Presentation Skills

Making a presentation in Transition Year is something you will probably have to do a lot. It’s important to know the right way of making a presentation but also the wrong way of making one. In this article you will learn useful skills you can use for your presentations in TY but also for any presentation you will make in the future.

Preparing a Presentation

STEP 1: Know your audience and set your goal

When preparing your presentation you must first know your audience and set your goal. A lot of the time your audience will be students, teachers and parents. Engaging with students is important, letting a teacher know you put work into the presentation is important and finally, keeping parents interested is important. It’s becomes easier to make and present a presentation when you have set your goal. What do you want to achieve with your presentation. If you’re pitching a business idea your goal might be that your audience would want to invest into the idea or find out more.

STEP 2: Making it memorable & persuading your audience

You don’t want your audience walking out of your presentation learning nothing about it. When making a presentation try to imagine yourself as the audience. By doing so you will know what’s not so interesting and what is. You’ll know if you need a visual aid or text to sum up what you’re saying. Try not to ramble on about one point. After speaking an adequate amount about a topic ask your audience if they have any questions. Think about each topic as a paragraph in a essay, keep your ideas together. If you’re trying to pitch an idea you need to try and make your audience think the same way you’re thinking. You need to tell them why you’re idea will work or why it’s good. It’s also good practice to talk about the negatives so that they know you have done your research.

STEP 3: Visual Aids

An image can mean 1000 words. Sometimes it’s easier to show your audience an image rather than explaining it. However, make sure the images you use are relevant to the topic.  Sometimes a video can be helpful, however, don’t have really long videos or make the video a large percentage of your presentation. If you’re using an image or video make sure it reinforces your message. Remember that what you say should come before what you show. Colour visuals can increase readability by 80% and can increase retention by 75%. Primary colours are better and more memorable than secondary colours. Consider using a template for your presentation and use a good font size with 6 lines x 7 words max on each slide.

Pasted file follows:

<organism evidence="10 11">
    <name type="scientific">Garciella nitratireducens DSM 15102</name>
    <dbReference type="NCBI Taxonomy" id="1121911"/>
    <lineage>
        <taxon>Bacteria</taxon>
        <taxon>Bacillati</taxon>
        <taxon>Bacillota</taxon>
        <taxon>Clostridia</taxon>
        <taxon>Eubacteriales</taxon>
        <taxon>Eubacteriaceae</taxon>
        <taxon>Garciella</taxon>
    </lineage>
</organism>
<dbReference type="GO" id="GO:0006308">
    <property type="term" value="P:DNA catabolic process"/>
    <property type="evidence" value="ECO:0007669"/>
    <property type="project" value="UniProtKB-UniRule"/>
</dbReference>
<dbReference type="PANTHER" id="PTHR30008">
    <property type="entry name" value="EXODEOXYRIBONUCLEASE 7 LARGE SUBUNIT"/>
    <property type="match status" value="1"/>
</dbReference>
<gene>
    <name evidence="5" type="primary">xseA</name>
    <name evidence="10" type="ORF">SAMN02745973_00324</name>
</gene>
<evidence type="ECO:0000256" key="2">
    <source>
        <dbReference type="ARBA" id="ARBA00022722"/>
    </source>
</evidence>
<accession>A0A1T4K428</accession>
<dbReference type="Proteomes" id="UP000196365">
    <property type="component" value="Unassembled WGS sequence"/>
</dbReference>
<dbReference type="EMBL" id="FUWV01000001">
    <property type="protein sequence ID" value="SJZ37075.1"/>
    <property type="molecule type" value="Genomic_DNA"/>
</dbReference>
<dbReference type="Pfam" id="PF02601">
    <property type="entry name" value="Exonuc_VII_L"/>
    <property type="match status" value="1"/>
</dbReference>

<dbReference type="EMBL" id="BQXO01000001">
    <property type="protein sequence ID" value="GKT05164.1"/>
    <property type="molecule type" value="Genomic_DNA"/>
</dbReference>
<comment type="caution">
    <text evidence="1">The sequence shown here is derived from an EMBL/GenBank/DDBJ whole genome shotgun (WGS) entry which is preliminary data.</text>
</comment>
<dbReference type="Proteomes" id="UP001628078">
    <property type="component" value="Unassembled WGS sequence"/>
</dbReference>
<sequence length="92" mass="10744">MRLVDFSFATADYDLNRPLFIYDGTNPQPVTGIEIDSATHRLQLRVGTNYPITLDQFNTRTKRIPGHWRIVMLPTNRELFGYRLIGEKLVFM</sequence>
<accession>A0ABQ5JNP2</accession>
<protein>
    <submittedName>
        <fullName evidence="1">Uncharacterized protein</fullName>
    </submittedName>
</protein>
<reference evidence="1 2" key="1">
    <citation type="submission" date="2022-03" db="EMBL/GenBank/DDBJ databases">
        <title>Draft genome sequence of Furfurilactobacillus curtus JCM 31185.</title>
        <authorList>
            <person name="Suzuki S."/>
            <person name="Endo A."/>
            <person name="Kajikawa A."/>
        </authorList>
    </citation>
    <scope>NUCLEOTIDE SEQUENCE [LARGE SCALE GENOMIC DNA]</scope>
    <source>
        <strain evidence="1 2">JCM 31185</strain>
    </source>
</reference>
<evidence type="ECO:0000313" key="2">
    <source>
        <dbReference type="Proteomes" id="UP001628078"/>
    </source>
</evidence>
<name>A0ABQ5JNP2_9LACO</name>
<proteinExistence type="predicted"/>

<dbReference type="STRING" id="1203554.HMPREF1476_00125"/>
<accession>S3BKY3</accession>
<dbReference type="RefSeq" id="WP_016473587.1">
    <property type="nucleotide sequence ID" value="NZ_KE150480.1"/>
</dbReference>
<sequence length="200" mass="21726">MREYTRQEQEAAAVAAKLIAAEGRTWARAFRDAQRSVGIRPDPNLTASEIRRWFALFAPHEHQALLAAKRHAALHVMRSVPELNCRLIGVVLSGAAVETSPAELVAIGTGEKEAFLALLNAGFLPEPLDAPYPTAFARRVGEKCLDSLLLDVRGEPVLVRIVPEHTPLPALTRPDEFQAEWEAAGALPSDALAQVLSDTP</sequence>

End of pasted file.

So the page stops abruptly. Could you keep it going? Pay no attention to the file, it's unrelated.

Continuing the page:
STEP 4. Have Notes

If you think that you will find it difficult to remember what you want to say and when you want to say it, it may be a good idea to have a record card or otherwise (something that can fit in the palm of your hand) with bullet points for each slide/section of your presentation. A quick glance at this card will help you remember what you want to say next. This will also prevent you from looking at your PowerPoint presentation so that you can focus on your audience.

Record cards are useful for making presentations


  • Be confident when presenting.
  • Start and finish strong.
  • Structure your slides well.
  • Keep eye contact with your audience but don’t creep them out.
  • Your body language can be the difference between a good presentation and a bad one.
  • If you’re working in a team try to divide the presentation between team members or assign a topic to each team member.
  • Always have a Plan B if something goes wrong e.g. Technical Difficulties.
  • Always check if you’re audience have questions
  • If necessary consider take away notes or a call to action.

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